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Thanksgiving is still almost four months away, but preparations for the holiday are already under way in Box Elder County after a special delivery that came last week.

Local 4-H and FFA participants stopped by the Box Elder County Fairgrounds in Tremonton last Friday to pick up turkeys that they will raise and hopefully sell for top dollar at auction in November.

Mike Pace, Box Elder County director for Utah State University Extension, along with County Extension Agent Josh Dallin and Pace’s son Ryan, made a run Friday to pick up some 350 newly hatched turkeys. They drove to Moroni, a small town located almost literally in the geographic center of Utah that is home to one of the largest turkey processing facilities in the Intermountain West.

The young poults, as they are called, had been on a whirlwind journey in just the first 24 hours of their lives. Approximately 3,000 poults that were hatched at a facility in California the day before were shipped to Moroni, where they were divvied up between 4-H and FFA officials from all over the state.

At the fairgrounds on Friday, the fuzzy, yellow hatchlings chirped and milled about inside several cardboard boxes while they waited to be taken to their new, temporary homes. Over the next few months, more than 40 local youth will raise them, using the knowledge and skills they have learned in 4-H and FFA to try to grow the biggest birds that will fetch the highest prices come auction time.

Many of the birds that went to other parts of Utah will also end up in Box Elder County, which hosts both a county and statewide auction in November. Bidders will come from miles around to buy the birds, some of which could grow to as much as 40 pounds by the time they reach the end of their lives at a processing facility in Bothwell.

Pace and Dallin, working with local FFA Advisor TJ Rhodes, serve as the statewide leaders of the youth turkey program.

“We’re just really thrilled to be able to do something like this,” Dallin said. “Especially in a year like this to see everybody get excited and have some sort of a normal thing happen and give the kids something to look forward to, it’s really a special thing.”

Pace said the program offers a level playing field because all the turkeys came from the same hatchery and gene pool, and all were born at the same time.

“They’re all day-old birds, so it pretty much comes down to management the way the kids take care of them, feed them, water them, love them,” he said.

The fairgrounds for many years have played host to the statewide turkey auction, which will be held on Nov. 14 this year. Dallin said judges for the event will look at anywhere from 300 to 400 dressed (processed) turkeys, selecting a grand champion and other placements based on overall quality.

“It’s really neat to have a judge come in and work through all those birds,” he said.

The county auction has always been a silent auction and dinner event until two years ago, when organizers decided to make it a live auction based on feedback from local businesses and other community members.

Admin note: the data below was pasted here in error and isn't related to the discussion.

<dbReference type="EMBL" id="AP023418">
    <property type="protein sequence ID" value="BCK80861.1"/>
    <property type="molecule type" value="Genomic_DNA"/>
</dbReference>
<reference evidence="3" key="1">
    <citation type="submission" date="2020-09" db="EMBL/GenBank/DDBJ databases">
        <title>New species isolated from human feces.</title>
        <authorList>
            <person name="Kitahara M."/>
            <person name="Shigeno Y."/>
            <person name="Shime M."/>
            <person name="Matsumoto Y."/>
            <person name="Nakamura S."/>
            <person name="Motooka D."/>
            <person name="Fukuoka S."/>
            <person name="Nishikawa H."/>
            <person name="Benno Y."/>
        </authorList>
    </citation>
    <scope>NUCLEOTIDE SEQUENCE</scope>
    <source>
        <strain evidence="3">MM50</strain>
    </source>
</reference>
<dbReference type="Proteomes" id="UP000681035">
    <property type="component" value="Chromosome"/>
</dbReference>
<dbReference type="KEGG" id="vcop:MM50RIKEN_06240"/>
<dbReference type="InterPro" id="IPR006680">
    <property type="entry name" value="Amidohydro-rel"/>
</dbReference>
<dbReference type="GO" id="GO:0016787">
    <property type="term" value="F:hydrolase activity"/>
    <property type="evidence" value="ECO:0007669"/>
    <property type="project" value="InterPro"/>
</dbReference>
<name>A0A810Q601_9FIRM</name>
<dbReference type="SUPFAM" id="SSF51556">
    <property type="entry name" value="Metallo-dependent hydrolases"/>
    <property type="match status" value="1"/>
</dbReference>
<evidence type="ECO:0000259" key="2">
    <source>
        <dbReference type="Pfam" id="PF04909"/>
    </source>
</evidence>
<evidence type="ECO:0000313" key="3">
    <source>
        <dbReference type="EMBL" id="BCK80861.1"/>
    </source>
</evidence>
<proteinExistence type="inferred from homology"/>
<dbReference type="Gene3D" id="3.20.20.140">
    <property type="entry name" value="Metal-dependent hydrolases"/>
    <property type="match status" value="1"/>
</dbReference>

The first live Box Elder County auction in 2018 brought in more than $6,000 from the sale of 22 turkeys. The event has already grown to the point that it has to be moved to a larger building this time around, with more than 40 processed and packaged birds making the final cut for the auction.

“A lot of buyers would come to the state show, and said they really wanted something to help the Box Elder kids out,” Dallin said. “We’ve had a tremendous amount of support for both our state and county auctions.”

The county auction is scheduled for Tuesday, Nov. 24, just two days before Thanksgiving. The turkeys are harvested the day before and cooled down overnight to be processed just in time for the show.

“Because we have the unique opportunity to have our processing plant here, these birds are as fresh as you can possibly get them,” Dallin said. “They literally can go right into the fridge after they are purchased here at the auction, and cooked for Thanksgiving dinner.”

For birds that aren’t entered into the auctions, the youth who raise them typically either have their own buyers lined up, or their families will eat the turkeys themselves.

At the end of the day Friday, Dallin and Pace found themselves with dozens of extra birds. Dallin said it’s good to have a few extras on hand, at least early on in the process of raising them.

“In the next day or so there will be a tragedy, and there will be a cat or a dog or something that gets into somebody’s right at the beginning,” he said.

As for the remaining birds, Dallin and Pace often end up keeping some at their own homes until they can be sent to other parts of the state where sometimes the count comes up short.

“Right now it’s really important that they get into a brooder,” Dallin said. “We’ll get them food and water and that heat that’s necessary for them. Generally, some people around the state will say they think they were shorted a couple, and we’ll work to get them transported there.”

He said the best part of the program is the valuable experience the youth receive in raising animals.

“This is a project almost anybody can do,” he said. “A city kid can put a couple of turkeys in the backyard and it’s really a neat thing.”

Pace said it’s a good project for youth because it doesn’t require a long-term commitment. The turkeys are ready to be harvested after just a few months.

The auctions are also a great way for local communities to bond and support each other in a longstanding tradition, Dallin said.

“We have many people to thanks over the years who have made this possible,” he said. “There have been many people in charge – people who started it who have now passed on.”

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